Tuesday, October 11, 2011

Looking for a "durable" solution in Europe

Recent positive noises out of Europe have been, well, positive. Particularly pleasing has been French President Sarkozy’s commitment of France and Germany to “a global and durable solution to the Euro zone’s difficulties” before the G20 summit in Cannes in early November.

The key word for us in that commitment is “durable”. That’s the bit that has been missing thus far. The fundamental problem in Greece is solvency: its debt to GDP ratio at around 150% of GDP is simply too high and therefore unsustainable. Increasingly deep budget cuts that have pushed Greece into ever deeper recession are not a durable solution to a solvency problem by any definition.

There have been glimpses of a solvency solution. The July 21 Euro zone agreement included a “haircut” for private sector bondholders. However, it was never going to be large enough to bring Greek debt back to a sustainable level.

To meet the definition of durability, the next solution must include a couple of things. It must deal with the unsustainable level of Greek debt and it must prevent contagion by ring-fencing Greece form the other at-risk countries in Europe, particularly Italy and Spain.

It is quite likely we will see a deeper restructuring of Greek debt. The question then is whether the expanded €440 billion European Financial Stability Facility (EFSF) is sufficient to provide the necessary recapitalising of European financial institutions and further likely sovereign bond purchases. We think probably not, in which case we would also expect to see a further expansion of the EFSF, the use of leverage has been suggested, or an increase in the European Central Bank’s Securities Markets Program (SMP).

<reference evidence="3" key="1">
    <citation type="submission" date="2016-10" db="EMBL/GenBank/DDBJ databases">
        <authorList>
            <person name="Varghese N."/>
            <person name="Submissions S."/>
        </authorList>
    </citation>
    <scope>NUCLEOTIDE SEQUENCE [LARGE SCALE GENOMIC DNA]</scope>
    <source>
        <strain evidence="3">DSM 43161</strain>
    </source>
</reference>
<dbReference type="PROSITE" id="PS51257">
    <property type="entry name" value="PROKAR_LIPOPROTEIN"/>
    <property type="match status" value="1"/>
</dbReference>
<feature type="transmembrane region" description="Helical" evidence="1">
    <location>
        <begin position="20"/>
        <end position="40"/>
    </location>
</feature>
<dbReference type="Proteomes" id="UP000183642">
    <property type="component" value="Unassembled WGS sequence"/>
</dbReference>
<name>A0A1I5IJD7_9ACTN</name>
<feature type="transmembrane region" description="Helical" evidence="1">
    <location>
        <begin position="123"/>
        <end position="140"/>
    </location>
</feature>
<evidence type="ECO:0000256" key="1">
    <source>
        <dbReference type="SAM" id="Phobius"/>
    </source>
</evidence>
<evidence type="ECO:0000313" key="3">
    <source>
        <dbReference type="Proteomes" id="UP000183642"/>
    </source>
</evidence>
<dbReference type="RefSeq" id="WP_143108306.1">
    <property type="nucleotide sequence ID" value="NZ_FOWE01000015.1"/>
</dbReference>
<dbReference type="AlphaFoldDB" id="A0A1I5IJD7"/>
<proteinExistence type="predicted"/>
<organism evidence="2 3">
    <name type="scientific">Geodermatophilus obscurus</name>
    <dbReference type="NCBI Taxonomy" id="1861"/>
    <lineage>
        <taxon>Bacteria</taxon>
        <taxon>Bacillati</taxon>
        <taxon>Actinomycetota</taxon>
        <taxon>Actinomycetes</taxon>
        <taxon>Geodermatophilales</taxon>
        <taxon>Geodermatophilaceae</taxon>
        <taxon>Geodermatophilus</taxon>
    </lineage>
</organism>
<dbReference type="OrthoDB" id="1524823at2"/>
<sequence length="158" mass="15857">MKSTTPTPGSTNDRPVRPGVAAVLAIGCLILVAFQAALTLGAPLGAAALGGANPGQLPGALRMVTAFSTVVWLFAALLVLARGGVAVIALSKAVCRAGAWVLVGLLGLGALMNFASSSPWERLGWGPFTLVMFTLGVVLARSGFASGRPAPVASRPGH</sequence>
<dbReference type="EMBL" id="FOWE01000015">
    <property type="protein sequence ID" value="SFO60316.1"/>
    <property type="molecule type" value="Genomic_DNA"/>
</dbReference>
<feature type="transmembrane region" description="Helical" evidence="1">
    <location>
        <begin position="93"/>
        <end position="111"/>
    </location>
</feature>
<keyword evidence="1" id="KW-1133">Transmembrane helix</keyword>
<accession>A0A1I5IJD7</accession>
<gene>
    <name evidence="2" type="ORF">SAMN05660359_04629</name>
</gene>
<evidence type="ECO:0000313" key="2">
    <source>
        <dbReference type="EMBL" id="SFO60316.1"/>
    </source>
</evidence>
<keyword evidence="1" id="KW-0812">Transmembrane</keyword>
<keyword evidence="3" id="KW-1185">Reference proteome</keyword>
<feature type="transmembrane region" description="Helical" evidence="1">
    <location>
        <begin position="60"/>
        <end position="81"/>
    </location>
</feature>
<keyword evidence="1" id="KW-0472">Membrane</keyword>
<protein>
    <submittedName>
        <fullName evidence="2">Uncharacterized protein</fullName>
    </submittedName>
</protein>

More broadly, we would also like to see the key principles of stronger governance at the European level, especially with regard to fiscal policy. No pressure!! The institutional framework for that solution, the European Monetary System, is already on the drawing board. Suggestions have been made recently that its implementation will be brought forward from 2013 to 2012. That’s a positive development.

The good news is we will start to see some detail perhaps as early as the next EU Summit which has been pushed out a week to October 23rd to allow more work to be done. The bad news is we think financial markets will treat anything less than a durable solution harshly. We think Europe’s politicians have got that message.

Even after we know what the plan is, there will still be considerable politics to play out. It will still have to be ratified by the various Euro zone parliaments. That could take some time. The Slovakian parliament is still debating the expanded power of the EFSF proposed back in July.

In the meantime business and consumer confidence in Europe (and indeed around the world) is suffering on the back of the ongoing uncertainty and political intransigence. Risk of recession in Europe is growing the longer this uncertainty goes on. We are expecting modest Europe GDP growth in Q3, but the outlook beyond that is less certain as firms delay hiring and investing.

Ongoing political uncertainty in Europe was a key driver of the de-risking of our portfolios in recent months. A genuinely durable solution to Europe’s debt issues and a more stable economic environment that will flow from that will take us a long way towards developing a more healthy risk appetite.